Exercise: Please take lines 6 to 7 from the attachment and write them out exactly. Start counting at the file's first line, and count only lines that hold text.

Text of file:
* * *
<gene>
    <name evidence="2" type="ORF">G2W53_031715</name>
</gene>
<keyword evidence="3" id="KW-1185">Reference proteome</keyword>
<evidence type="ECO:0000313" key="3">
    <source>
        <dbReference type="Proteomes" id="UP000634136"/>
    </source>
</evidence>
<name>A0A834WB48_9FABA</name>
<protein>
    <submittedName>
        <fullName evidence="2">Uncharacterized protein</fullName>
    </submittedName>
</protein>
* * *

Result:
    <source>
        <dbReference type="Proteomes" id="UP000634136"/>